Imagine that you're in jail for some reason - solitary confinement, small cell, just an iron bedstead to lie on, no mattress. The main item in your daily diet is espresso coffee. Not just some, but lots. And lots. 125 shots a day, in fact. And you're forced to drink it.
How do you think you'd feel? You'd be bouncing the walls, no doubt. You might even be tempted to gnaw your own leg off. Sleep? You must be joking. You've just ingested 10 grams of caffeine, the amount that is considered to be the fatal dose, if taken all at once, for an adult human male.
Only you're not an adult human male. You're the common palm civet, better known as the luwak, an animal like a cross between a cat and a mongoose. And the reason you're being fed all this caffeine day in day out is so that you can produce kopi luwak, the 'luxury' coffee bean that comes out from your rear end. Which means it has to be fed into your front end in the form of coffee cherries.
Producers of kopi luwak recommend that each of their caged luwaks should be fed about a kilo and half every day of coffee cherry, which would yield about 300 grams of the precious beans (worth about $8 to the farmer). The pulp of the coffee cherry contains 0.6% caffeine, so that 1.5 kg contain nearly 10 grams of caffeine, the equivalent of 125 espressos. And some farmers recommend up to 3 kg of cherry a day 'to increase the yield.'
Caffeine is a natural insecticide, and its effect on humans has been exhaustively researched. The widely accepted daily recommended levels are 400 mg for an adult male (5 espressos) and half that for pregnant women. No such research has yet been done on the effects of caffeine on luwaks.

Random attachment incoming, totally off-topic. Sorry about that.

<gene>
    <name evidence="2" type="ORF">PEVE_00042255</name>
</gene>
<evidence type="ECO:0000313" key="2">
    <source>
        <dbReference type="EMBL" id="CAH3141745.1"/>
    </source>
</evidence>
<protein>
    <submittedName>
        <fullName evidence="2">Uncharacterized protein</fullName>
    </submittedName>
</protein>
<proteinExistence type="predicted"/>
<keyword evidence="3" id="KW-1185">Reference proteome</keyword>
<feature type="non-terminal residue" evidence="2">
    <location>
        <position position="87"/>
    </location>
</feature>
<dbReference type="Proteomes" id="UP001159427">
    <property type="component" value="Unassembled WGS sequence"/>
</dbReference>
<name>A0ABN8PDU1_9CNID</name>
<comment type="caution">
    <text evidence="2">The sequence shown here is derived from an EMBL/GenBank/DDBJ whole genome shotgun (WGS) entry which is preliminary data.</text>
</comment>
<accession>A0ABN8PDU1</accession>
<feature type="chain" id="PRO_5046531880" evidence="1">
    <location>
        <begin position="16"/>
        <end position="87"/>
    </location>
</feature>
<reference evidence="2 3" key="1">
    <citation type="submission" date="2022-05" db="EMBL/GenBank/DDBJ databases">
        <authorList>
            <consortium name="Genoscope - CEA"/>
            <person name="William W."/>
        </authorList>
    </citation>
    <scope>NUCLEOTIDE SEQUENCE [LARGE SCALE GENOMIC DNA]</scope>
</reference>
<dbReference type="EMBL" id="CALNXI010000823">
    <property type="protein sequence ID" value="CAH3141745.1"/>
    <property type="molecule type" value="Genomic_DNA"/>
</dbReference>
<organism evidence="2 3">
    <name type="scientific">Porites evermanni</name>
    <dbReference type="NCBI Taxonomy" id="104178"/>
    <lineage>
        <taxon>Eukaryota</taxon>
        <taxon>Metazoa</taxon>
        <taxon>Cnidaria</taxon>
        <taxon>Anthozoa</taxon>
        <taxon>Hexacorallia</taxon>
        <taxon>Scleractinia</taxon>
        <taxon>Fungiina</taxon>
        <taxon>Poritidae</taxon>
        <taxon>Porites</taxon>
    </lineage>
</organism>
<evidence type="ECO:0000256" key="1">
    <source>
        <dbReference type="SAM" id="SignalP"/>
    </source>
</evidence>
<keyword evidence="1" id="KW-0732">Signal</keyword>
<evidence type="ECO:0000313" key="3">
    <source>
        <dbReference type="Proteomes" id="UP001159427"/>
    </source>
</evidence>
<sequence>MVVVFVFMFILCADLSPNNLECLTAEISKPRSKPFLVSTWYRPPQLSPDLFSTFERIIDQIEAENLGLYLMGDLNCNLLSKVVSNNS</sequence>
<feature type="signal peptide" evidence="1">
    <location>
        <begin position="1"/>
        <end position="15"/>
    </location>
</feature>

But you may have seen the footage of caged luwaks included in the campaigns against kopi luwak launched recently by the World Society for the Protection of Animals (WSPA) and People for the Ethical Treatment of Animals (PETA), and my own Facebook campaign "Kopi Luwak: Cut the Crap." Painful footage of highly stressed luwaks pacing remorselessly, repetitively in their cages, lying down as if to sleep but with their eyes wide open, and yes, luwaks have been known to gnaw their own paws off - I've seen that for myself in Sumatra. But it didn't occur to me until recently (and nor it seems to animal welfare experts) that part of the stress may be that the animals are being slowly poisoned, and eventually killed by caffeine.
The calculations above are the first time to my knowledge that anyone has worked the wretched animal's caffeine consumption. The lifespan of a luwak in captivity is a little over a year, and the first sign of ill health is usually blood in their scats (crap). We all know how too many espressos can upset our digestive system. Imagine the effects of 125 espressos a day.
Wild luwaks do eat coffee cherries as a small part of their natural diet - a habit that spawned an entire industry. But they eat them in small quantities, and mainly when it's cold and wet, probably as an energy boost. This is why genuine wild kopi luwak is very rare and also why, in order to mass produce it effectively, the animals had to be caged or enclosed, and force fed coffee cherries. The confinement of these highly solitary wild animals (in the wild their individual range is about 17 square kilometers) in cages or enclosures is already cruel enough. Add forced hypercaffeination on top of that, and it's basically torture.
(Tony Wild is the former coffee trader who first introduced kopi luwak to the West. He is the founder of the Kopi Luwak: Cut the Crap Facebook campaign, and has just launched a petition, https://www.change.org/UTZcoffee )